Hostel Survival Guide

I recently came back from a three-month-long escapade throughout Europe. My home base was in the beautiful Seville, Spain, where I plan to return after graduation, but while there I took a few trips to different countries and cities and stayed in my fair share of nice and not-so-nice accommodations. While I am by no means an expert traveller, or even well-travelled for that matter, I learned a few things along the way about making a potentially crappy situation a whole lot better.

First off, hostels are great. They’re cheap, convenient, and many of them are even a lot nicer than some hotels I’ve stayed in. They can make a trip with friends into a fun adventure–like a big slumber party, hosted by the country you’re visiting. My friends and I used hostelworld.com to search for and book hostels all throughout Europe. It was super easy and convenient.

Another great option is Airbnb. If you’ve never heard of it, it’s basically renting out a room or an entire apartment from the owner for a decided amount of nights. It can be as cheap or almost as cheap as hostels, depending on location and how nice the setup is, and it’s great because you get to communicate with a resident of the city you’re visiting and receive suggestions for places to eat or check out during your stay. It’s a lot more personal, and can lead to some great memories (while visiting Lisbon with my boyfriend, we stayed with a member of a Portuguese street-percussion band. He had quite the group of friends). If you’re traveling alone or with one or two other people and don’t want to run the risk of being stuck in a hostel room with strangers, Airbnb is definitely a considerable alternative.

Back to hostels. My first experience was in a quaint, homey hostel in Faro, Portugal. I was in a two-bunk room with three of my friends, so I didn’t have to worry about strangers, but I wasn’t as lucky during my visits to more popular, larger cities such as Barcelona or Amsterdam. It is likely that you will have to share a room with strangers, so if you’re a light sleeper, definitely remember ear plugs and a sleep mask. When I found myself in a bunk bed in Amsterdam across from two massive snoring Scottish men, wide awake and dreading the fast-approaching sound of my 8am alarm, I would have done anything for a pair of squishy foam studs to shove in my ears. Also, realize that some of the people you will be staying with will be running on different schedules than you, and not all of them will be as considerate as to rummage around in the dark for their things while you sleep. Don’t let drunk people or early birds ruin your beauty rest.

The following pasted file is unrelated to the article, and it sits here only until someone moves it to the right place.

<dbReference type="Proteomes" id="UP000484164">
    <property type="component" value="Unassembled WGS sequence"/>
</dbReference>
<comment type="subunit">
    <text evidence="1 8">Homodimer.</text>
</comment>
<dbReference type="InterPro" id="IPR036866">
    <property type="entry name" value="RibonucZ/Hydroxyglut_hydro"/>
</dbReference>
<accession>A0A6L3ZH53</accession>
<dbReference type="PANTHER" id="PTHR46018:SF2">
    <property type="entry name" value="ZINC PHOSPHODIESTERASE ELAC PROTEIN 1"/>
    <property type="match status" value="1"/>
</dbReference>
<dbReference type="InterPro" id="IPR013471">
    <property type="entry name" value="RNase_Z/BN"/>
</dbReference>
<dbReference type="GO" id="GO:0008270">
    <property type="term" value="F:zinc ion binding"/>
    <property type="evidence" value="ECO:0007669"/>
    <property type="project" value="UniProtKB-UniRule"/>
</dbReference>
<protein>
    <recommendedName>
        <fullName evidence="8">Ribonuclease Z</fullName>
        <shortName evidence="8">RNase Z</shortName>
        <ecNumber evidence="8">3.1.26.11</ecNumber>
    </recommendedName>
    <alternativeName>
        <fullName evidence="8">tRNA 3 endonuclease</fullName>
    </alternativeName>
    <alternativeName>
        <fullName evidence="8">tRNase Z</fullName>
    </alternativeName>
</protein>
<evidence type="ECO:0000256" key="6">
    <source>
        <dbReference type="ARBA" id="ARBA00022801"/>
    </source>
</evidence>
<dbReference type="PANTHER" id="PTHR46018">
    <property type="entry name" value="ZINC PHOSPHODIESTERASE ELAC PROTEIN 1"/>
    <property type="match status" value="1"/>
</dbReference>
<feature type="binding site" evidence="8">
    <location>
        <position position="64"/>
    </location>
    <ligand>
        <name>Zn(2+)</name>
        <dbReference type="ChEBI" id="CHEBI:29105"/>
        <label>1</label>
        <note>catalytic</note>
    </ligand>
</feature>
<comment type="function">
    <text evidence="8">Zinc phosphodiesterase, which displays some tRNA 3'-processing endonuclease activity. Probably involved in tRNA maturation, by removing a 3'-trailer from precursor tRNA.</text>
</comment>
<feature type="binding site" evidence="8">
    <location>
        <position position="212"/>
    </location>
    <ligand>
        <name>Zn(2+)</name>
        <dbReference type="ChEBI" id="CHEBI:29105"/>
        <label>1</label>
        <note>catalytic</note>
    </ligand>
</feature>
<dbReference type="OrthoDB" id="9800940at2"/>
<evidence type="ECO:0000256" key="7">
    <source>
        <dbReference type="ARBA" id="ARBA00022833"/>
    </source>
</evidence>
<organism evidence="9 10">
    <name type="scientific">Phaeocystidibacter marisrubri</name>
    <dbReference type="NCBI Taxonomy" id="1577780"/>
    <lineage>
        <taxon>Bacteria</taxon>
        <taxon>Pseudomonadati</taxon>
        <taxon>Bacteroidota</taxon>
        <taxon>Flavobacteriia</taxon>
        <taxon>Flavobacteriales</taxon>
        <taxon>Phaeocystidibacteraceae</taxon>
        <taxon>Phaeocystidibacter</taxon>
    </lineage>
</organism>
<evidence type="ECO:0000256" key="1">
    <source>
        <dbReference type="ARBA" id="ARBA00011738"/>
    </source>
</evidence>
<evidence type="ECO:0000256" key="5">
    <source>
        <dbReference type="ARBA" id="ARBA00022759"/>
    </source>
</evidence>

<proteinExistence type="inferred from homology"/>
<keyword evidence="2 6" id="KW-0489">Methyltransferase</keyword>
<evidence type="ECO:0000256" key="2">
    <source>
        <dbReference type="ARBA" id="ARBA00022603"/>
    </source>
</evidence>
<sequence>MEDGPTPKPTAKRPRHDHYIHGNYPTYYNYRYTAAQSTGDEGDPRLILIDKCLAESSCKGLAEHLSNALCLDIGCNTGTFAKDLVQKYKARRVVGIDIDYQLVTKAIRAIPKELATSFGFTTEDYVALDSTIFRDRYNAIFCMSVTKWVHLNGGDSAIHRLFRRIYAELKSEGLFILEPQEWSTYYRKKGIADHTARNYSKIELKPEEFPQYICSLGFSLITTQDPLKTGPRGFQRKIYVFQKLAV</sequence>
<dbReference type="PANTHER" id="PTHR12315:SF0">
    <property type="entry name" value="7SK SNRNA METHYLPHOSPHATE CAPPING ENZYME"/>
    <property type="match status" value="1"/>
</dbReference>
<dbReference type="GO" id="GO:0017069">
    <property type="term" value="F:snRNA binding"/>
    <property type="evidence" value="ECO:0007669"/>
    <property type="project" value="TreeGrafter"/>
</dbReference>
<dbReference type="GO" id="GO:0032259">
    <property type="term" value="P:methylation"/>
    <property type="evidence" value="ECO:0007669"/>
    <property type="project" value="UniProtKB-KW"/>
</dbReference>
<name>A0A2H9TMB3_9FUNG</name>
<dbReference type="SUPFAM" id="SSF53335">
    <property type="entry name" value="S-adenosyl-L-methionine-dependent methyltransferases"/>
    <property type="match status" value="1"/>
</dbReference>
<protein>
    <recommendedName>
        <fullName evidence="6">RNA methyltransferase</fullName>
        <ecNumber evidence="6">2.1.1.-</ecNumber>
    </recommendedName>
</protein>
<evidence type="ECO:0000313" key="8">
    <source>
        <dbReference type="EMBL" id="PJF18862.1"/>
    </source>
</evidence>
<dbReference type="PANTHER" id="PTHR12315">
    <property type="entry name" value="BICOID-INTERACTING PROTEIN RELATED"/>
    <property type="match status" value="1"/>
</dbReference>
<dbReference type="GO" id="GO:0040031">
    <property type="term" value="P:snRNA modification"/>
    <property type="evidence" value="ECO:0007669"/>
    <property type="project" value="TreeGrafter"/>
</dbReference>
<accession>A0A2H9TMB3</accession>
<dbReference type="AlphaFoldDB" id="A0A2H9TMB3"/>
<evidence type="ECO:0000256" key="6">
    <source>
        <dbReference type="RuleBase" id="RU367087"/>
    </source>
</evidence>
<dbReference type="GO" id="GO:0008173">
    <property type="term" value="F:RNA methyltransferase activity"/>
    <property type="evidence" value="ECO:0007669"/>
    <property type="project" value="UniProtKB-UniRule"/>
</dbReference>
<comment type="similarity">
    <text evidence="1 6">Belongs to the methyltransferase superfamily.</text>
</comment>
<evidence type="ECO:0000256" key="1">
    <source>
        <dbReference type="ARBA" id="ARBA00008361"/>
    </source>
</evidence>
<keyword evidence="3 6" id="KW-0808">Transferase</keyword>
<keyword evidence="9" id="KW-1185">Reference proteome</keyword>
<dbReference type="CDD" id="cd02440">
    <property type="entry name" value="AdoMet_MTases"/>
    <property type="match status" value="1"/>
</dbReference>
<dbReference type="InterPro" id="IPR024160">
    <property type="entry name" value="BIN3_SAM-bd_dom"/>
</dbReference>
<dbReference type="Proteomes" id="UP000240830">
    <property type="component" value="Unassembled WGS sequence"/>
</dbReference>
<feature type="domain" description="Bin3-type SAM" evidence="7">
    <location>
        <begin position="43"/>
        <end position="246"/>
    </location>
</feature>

Secondly, and I can’t stress this enough, shower shoes are a must. Just like freshman year of college, most bathrooms in hostels are communal, and just like college, the showers aren’t always the cleanest. I know a girl who caught a fungus for bare-footing it in a hostel shower. A cheap pair of Old Navy flip-flops will do the job. Trust me, it’s worth it. Along the same line, don’t forget to pack your own towel. Hostels don’t come with any for you to use, and if they do have them, they’ll charge you for it.

Speaking of charging, unless you want to be digging through the bottom of your bag for spare charge your entire visit, I would recommend bring a reusable water bottle. This is just a good travel tip in general. It saves you a ton of money that you could be spending elsewhere (ahem-at the bar), and it prevents a lot of unnecessary waste. Fill it up at restaurants, bars, water fountains at museums–anywhere. Also, it’s a lot more convenient to waddle to the bathroom to fill your water bottle when you wake up with drunk dry mouth in the middle of the night than it is to slink down the hall in your pajamas to the vending machine and risk running into the cute guy in room 125.

One last tip. When researching where to stay during your trip, be sure to keep in mind the distance of your hostel from public transportation outlets. Fifteen euros a night may sound like an awesome deal, until you realize that its a thirty minute walk from metro. I was grateful for my short walk to the bus station from my hostel in Rome when I had a 6:30am plane to catch and two heavy bags to lug through the street.

That’s all I got. Happy traveling!

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